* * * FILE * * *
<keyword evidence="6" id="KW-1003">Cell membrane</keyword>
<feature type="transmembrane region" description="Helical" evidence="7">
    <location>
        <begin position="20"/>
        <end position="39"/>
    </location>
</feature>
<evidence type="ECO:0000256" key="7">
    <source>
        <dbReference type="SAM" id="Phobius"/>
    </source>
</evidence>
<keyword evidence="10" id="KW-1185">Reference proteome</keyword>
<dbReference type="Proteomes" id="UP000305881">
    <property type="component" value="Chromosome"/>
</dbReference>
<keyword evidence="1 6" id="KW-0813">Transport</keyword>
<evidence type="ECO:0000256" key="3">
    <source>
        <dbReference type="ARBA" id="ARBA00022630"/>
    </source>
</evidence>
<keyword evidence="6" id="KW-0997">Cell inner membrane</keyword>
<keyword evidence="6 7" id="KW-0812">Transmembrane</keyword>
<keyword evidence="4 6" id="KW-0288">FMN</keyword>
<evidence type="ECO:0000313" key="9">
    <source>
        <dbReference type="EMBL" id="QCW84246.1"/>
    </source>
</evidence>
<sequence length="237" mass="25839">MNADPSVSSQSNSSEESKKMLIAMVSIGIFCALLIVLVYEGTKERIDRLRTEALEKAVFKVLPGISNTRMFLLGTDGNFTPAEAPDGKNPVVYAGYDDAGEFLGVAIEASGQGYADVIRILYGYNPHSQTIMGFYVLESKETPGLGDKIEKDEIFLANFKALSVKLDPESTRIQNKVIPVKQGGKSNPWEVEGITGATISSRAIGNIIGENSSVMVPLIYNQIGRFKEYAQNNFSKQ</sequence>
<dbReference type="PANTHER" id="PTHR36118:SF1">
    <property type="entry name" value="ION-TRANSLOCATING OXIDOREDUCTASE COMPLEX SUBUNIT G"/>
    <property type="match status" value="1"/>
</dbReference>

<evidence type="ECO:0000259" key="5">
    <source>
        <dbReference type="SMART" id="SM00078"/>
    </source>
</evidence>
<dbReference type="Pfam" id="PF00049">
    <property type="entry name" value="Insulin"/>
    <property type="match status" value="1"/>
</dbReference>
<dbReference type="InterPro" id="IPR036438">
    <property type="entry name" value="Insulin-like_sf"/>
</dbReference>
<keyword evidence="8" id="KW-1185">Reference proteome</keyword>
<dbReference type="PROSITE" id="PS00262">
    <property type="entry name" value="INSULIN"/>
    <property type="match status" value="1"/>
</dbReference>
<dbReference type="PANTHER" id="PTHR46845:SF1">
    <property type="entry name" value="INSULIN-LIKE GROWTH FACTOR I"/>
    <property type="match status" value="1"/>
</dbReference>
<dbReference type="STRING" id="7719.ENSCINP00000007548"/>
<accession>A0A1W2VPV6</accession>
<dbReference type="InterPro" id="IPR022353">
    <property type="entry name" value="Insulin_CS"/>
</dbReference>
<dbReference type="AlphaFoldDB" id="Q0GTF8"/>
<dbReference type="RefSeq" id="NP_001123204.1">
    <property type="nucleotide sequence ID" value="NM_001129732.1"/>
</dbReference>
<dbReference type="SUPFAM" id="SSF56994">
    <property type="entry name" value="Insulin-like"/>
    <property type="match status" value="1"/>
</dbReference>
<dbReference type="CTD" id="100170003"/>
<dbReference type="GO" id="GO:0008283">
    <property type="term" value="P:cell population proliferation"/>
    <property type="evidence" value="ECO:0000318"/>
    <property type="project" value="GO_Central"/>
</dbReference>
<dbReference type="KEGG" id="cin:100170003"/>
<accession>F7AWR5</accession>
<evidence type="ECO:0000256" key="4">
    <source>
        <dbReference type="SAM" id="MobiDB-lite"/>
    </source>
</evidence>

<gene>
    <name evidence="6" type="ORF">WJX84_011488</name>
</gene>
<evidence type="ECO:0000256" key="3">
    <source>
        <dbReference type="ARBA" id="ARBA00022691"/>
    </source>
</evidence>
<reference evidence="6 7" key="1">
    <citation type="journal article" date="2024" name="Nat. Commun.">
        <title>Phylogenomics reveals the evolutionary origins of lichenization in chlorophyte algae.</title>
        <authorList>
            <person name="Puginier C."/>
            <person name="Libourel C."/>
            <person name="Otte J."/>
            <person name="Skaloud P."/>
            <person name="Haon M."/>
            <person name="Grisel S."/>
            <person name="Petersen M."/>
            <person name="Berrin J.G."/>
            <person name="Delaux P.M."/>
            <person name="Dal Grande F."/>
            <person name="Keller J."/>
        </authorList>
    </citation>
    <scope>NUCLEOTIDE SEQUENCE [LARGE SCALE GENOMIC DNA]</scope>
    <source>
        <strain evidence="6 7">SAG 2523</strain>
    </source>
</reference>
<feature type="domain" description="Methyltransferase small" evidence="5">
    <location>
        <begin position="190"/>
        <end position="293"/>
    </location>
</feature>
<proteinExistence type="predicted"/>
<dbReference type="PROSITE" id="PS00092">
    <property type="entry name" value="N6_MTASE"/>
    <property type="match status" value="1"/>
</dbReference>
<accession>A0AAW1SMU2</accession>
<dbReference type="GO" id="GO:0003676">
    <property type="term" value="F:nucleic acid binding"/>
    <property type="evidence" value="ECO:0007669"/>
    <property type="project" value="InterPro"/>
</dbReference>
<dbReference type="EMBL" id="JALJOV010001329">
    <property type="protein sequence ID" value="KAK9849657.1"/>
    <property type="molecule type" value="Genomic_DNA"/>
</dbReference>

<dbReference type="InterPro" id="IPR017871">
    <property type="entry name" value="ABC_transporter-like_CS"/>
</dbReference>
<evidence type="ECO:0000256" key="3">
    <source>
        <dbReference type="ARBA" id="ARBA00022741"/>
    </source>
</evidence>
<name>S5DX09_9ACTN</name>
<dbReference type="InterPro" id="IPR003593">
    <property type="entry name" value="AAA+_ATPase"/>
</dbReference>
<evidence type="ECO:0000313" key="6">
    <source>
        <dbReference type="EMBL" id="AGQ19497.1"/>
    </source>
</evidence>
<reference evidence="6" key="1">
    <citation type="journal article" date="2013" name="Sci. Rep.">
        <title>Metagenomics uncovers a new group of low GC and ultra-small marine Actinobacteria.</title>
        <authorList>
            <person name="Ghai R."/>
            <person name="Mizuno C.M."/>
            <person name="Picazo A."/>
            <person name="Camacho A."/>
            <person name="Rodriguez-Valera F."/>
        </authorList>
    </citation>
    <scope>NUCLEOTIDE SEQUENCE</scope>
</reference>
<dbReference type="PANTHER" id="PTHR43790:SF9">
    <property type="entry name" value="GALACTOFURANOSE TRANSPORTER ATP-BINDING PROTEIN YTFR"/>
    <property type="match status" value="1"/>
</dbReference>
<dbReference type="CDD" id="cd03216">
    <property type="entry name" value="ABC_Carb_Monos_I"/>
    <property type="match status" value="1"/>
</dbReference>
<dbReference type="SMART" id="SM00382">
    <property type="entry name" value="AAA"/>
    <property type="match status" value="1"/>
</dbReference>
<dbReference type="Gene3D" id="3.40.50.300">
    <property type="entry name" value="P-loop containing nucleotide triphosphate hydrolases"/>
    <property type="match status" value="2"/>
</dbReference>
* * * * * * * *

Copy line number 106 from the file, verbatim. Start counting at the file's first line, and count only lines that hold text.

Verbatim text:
        </authorList>